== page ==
Ehrlich Presses for Charter Schools; Says State Losing Federal Funding

The Washington Times (Washington, DC), February 6, 2003 | Go to article overview

Ehrlich Presses for Charter Schools; Says State Losing Federal Funding


Byline: Vaishali Honawar, THE WASHINGTON TIMES

SEVERN - Gov. Robert L. Ehrlich Jr. said yesterday that Maryland was losing millions of dollars in federal aid by failing to enact a charter school law and urged state lawmakers to pass his version of the bill.

"There has been a collective lack of will to get this done," said Mr. Ehrlich, who introduced his bill to the General Assembly earlier this week.

Charter school advocates have said that Mr. Ehrlich's proposal is better than those in the General Assembly, which give only local school boards the authority to open charter schools.

Mr. Ehrlich's bill also grants the authority to state and local school boards, and colleges and universities.

Existing public schools can apply for become charter schools, under the Ehrlich bill.

If enacted, the bill would make Maryland eligible for a share of the $225 million earmarked for charter schools in President Bush's No Child Left Behind Act.

Mr. Ehrlich made his plea yesterday at the Van Bokkelen Elementary School where he was joined by state education Superintendent Nancy E. Grasmick and Lt. Gov. Michael S. Steele.

"This bill and our charter school effort do not supplant or set aside the public education system and public schools in Maryland," Mr. Steele said. "It is designed to augment and supplement the education system."

He also said charter schools have raised test scores in math and reading, improved parent involvement and lowered per pupil costs in some cases.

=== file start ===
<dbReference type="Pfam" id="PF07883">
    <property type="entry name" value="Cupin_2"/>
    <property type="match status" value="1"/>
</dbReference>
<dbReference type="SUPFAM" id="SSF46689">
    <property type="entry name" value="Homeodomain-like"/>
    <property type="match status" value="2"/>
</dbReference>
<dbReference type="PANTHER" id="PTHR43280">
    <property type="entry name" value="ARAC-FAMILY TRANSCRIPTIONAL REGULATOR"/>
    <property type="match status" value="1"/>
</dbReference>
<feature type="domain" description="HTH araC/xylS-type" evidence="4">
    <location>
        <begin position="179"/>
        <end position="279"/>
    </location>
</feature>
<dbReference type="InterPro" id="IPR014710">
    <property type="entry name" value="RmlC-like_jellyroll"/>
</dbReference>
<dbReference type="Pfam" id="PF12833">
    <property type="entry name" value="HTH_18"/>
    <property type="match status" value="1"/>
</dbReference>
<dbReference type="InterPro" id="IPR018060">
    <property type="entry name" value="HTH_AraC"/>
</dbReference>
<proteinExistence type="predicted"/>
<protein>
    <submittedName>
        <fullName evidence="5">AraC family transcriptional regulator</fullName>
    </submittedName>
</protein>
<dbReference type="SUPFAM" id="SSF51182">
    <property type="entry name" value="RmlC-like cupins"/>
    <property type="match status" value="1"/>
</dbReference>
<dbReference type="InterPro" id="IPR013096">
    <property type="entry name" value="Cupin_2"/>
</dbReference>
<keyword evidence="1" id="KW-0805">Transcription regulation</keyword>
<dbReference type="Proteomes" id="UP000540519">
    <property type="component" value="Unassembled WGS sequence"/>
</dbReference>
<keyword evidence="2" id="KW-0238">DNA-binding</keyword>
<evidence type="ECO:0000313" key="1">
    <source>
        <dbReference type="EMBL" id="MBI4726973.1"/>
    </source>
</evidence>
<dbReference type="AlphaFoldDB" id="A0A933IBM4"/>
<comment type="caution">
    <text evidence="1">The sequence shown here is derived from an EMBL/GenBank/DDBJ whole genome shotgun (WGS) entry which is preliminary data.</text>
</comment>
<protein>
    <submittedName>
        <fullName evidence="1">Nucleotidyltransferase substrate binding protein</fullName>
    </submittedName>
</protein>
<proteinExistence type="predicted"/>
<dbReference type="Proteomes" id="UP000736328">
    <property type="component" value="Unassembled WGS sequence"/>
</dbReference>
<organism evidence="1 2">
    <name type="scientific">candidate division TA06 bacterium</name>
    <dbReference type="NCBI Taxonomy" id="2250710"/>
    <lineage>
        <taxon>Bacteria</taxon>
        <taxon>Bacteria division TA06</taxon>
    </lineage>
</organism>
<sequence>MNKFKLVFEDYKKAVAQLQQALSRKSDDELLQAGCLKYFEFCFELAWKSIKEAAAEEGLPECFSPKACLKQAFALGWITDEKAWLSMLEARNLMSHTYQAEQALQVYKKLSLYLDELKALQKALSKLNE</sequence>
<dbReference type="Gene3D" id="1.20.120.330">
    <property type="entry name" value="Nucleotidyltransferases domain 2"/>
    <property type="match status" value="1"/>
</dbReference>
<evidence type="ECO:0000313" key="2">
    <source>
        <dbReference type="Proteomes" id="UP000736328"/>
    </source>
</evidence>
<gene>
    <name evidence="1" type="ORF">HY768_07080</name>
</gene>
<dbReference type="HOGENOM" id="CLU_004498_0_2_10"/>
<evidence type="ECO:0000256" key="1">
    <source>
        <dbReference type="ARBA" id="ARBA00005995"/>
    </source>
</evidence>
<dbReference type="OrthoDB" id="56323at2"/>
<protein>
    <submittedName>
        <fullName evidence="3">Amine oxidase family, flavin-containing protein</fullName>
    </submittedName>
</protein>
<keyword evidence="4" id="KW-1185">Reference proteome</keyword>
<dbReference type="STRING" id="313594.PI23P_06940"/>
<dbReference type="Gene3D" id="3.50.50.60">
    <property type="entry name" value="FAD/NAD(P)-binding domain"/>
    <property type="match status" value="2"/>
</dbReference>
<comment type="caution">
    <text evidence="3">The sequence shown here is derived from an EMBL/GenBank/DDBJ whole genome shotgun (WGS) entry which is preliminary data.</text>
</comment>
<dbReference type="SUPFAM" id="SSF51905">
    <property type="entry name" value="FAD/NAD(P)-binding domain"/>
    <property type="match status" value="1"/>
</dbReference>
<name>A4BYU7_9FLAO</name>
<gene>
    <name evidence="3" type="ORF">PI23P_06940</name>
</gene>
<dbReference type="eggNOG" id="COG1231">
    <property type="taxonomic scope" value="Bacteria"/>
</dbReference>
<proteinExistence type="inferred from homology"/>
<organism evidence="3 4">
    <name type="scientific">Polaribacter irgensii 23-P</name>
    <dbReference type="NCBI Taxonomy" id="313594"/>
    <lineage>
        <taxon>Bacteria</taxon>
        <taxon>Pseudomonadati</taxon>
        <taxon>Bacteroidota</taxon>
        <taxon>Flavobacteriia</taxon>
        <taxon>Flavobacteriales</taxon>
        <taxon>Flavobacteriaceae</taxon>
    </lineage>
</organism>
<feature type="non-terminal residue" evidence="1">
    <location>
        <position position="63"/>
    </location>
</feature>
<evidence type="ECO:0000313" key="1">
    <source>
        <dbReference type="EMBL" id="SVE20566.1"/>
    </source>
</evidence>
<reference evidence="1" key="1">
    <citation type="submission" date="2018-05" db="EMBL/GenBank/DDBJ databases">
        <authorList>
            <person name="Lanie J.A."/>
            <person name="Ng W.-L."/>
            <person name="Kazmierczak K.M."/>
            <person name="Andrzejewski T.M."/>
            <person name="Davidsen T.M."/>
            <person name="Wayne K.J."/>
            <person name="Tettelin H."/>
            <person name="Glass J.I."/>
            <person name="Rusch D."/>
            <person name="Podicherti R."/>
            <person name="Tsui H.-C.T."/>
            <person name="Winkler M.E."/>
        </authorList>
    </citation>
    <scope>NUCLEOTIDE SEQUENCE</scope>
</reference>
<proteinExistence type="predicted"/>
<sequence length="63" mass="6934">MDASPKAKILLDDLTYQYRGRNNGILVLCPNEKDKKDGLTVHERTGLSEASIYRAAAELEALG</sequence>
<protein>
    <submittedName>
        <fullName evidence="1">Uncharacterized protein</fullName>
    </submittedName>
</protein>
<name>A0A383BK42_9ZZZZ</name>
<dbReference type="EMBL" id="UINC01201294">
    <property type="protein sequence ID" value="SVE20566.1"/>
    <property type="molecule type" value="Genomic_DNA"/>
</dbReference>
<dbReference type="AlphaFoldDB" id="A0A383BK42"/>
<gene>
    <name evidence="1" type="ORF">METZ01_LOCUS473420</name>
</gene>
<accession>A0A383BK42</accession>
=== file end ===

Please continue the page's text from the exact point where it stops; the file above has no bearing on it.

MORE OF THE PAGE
Maryland is one of 11 states in the country without a charter school law.

The first charter school in the country opened in 1992 and there are now 2,700 - with 36 in the District and eight in Virginia.

Maryland has one charter school, which opened in Frederick last year, Monocacy Valley Montessori Charter School, created after the local school board agreed to review applications.

Mrs. Grasmick, a Democrat, said she has not examined Mr. Ehrlich's bill but supports charter schools.

"We are looking at different models for accelerated student performance," she said. "I suggest that we embrace the possibility of another tool in our toolbox."

Mrs Grasmick, however, also said the schools must meet state standards.

State lawmakers passed versions of a charter school bill in the House and Senate last year but failed to draft compromise legislation in conference committee.

The Senate Education, Health and Environmental Affairs Committee will hear Mr. Ehrlich's bill today.

Charter advocates support Mr. Ehrlich's bill because local school boards have repeatedly not allowed such schools to open.

Frederick and Montgomery county school boards now accept applications, but Montgomery County has for the past two years rejected an application from the Jaime Escalante Public Charter School. …

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